A few weeks ago, I wrote about a task I had set my writing group, to review a piece of their own work. Today is the meeting when we are going to share our reviews,. I went back to what I had written here, and rewrote it because I am going to be reading it aloud to my group, they are not going to be reading it in their heads… and it made a difference. I had to cut out a lot I had written because I will be able to make things clear by my tone of voice and expression, gesture, face etc. Also, as with all writing, on reading it there were parts I didn’t like or didn’t feel were clear, errors I’d made in word choice…
So here is the new revised copy!
The topic I suggested was ‘review’, preferable to write a review of one of our own pieces of work, but if not, to review something else – a book, a film, a TV programme, for example.
I hoped this would help in thinking critically about what we write. Whether we write for just ourselves or for another audience, it’s important to be objective and to try to refine what’s written to make it the best it can be, I spend hours editing, rewriting, reworking, and try lots of different ways to be objective about what I’ve written – but I don’t expect everyone should do the same, that’s just me! It is useful though to do a rough draft first and then ‘write it out again’ like we did at school!
However, although I set the topic of ‘review’ and have reviewed lots of things in my writing, I’ve never actually done the task I’ve set… I’ve never actually written critically about my own work. I’ve written about it a lot on my blog, to promote it, but I’ve never written extensively about it objectively in that way!
At the moment I’m working on my next novel, ‘Lucky Portbraddon’ which is complete but needs serious, serious editing, and massive pruning; it’s nearly 300,000 words long which is way too many words! So, I will put my mind to writing objectively about it; there are lots and lots of things I can criticise in it, and a few things I can praise!
Considering criticisms first:
- It’s over written – a hundred words are used where ten would do
- There’s too much detail – every little action/thought/word of the characters is included; less is much, much more, and a more refined choice of what to include makes it more readable, powerful and interesting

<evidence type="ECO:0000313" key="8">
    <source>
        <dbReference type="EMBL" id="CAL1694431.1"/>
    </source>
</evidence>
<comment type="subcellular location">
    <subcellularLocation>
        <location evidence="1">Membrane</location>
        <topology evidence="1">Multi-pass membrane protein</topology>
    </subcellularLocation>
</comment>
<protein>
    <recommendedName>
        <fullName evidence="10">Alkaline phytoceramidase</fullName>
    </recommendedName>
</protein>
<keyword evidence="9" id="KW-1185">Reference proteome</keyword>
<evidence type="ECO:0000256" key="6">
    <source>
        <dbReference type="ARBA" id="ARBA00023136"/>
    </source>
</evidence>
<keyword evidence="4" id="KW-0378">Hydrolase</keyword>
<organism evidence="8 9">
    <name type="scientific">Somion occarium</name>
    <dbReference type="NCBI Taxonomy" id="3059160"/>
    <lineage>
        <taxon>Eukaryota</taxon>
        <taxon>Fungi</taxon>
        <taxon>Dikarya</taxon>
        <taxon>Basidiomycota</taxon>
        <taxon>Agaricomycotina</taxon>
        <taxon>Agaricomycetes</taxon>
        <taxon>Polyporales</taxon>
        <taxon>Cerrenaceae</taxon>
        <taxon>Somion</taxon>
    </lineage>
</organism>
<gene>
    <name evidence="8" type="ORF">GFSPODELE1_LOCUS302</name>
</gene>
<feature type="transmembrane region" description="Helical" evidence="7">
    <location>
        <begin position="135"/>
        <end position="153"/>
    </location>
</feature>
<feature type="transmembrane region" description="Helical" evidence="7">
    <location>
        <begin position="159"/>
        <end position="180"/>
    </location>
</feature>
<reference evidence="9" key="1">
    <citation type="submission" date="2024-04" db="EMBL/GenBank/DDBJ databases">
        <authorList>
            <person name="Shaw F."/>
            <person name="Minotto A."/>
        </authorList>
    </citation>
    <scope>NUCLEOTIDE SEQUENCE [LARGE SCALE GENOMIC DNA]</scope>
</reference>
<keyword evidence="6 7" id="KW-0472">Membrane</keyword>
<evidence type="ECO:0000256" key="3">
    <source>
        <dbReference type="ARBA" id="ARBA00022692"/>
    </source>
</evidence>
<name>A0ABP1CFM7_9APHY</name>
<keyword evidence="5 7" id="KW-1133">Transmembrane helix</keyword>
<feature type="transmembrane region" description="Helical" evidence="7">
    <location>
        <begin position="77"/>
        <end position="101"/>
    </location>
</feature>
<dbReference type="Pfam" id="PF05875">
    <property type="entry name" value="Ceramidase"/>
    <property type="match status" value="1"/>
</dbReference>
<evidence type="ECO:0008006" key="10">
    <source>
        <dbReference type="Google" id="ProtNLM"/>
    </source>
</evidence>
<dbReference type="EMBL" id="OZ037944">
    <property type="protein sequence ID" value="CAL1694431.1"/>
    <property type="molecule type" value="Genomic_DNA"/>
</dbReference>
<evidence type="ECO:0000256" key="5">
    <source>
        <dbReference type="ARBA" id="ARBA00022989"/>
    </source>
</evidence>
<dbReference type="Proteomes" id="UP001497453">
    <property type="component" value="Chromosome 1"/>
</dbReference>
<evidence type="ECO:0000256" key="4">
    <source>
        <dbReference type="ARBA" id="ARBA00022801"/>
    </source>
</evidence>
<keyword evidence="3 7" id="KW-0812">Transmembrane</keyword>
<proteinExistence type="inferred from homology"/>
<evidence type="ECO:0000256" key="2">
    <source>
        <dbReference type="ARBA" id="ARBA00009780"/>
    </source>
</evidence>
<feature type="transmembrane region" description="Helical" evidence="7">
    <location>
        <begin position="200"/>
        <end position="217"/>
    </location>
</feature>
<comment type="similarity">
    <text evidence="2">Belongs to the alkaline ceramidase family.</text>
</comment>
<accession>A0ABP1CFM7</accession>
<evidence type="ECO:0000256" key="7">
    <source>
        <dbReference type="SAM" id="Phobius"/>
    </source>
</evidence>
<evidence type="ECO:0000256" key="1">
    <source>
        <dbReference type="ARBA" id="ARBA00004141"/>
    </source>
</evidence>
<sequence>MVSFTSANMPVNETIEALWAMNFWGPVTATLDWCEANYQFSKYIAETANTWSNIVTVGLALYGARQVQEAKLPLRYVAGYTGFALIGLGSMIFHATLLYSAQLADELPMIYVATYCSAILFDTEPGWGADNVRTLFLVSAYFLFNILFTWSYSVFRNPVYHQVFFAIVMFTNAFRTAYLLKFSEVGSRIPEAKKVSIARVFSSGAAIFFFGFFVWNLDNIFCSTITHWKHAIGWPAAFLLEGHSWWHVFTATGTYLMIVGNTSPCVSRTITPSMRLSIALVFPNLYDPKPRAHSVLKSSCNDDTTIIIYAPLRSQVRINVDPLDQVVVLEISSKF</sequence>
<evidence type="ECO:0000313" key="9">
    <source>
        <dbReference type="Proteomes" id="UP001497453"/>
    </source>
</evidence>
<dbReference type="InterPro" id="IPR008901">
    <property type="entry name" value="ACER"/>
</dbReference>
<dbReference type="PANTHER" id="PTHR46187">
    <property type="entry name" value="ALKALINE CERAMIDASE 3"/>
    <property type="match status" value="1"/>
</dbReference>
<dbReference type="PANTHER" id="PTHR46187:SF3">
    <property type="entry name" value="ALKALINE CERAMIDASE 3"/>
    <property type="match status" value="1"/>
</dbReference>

- There’s too much emotion – yes emotional things happen to the characters, death of a beloved grandma, loss of a partner to another, difficult relations between parents and children/husbands and wives, betrayal, new love, lost love… but I need to eliminate many tears and much weeping! The reader needs to understand the difficulties, not have everything written in minute detail… show not tell!
- There needs to be more description of settings; it’s not a drama where the audience can see the scenery, I need to tell them what they are seeing!
- There are some surprises in the story – surprises for the characters and for the readers; however, in order for the reader to believe the unexpected could have happened and is not just a random whim on my part, there needs to be some back story. The reader has to understand how these unexpected things came about, but has to be told later, otherwise it wouldn’t be a surprise! Some of these back stories are complicated, and are told in detail; they are the ‘memories’ of a particular character. This is important, but sometimes I haven’t made it clear it’s a past event and not something happening in the present time line
- … and language… I fell into a trap I often warn about. When I wrote the story, several years ago, I used current idiom and jargon for the younger characters… But language has changed, gone out of fashion! I’ve always warned about using slang, it dates so quickly! Also… I fall into a trap of repeating words… even writing this I had to eliminate some ‘lots of’, ‘however’s’ and ‘also’s. However, I also use lots of clichés and truisms… you may have noticed!
- There’s plenty of action and movement – it isn’t just people in endless conversations, and the family falling out with each other over an inheritance… There’s a holiday-home scam, gangsters, murder, people-trafficking, bands and gigs, OCD… There are many plot lines not connected with the characters as family but as individuals
- There are a lot of related characters, but the way they are introduced reduces the muddle. If a confusion of names had been thrust at the reader all at once in the first few pages it would be a big disincentive to continue reading. The main character is an outside who meets them for the first time when they are together for Christmas, staying in ‘grandma’s’ large house. The visitor identifies them by associating their names with something else – Ruby has red hair, Alice blond hair like Alice in Wonderland, Carla is boyish so remembered as Carla/Carl and the twins are usually together so they’re always Nick and Tyrone
- The characters are ordinary people, a dentist, a teacher, someone who works in a book shop, another who has a music shop
- the different story-lines interweave, but the ‘outsider’ is always there to give perspective and allow for an objective view and explanation
- once the characters have been established, later in the novel their own particular stories are drawn out and narrated
- there’s an ending, a final scene, but their story continues… there’s no happy ending for them, although some of them are happy… others, like all of us, have ordinary lives which carry on with ups and downs
If you haven’t read any of my other novels, here is a link: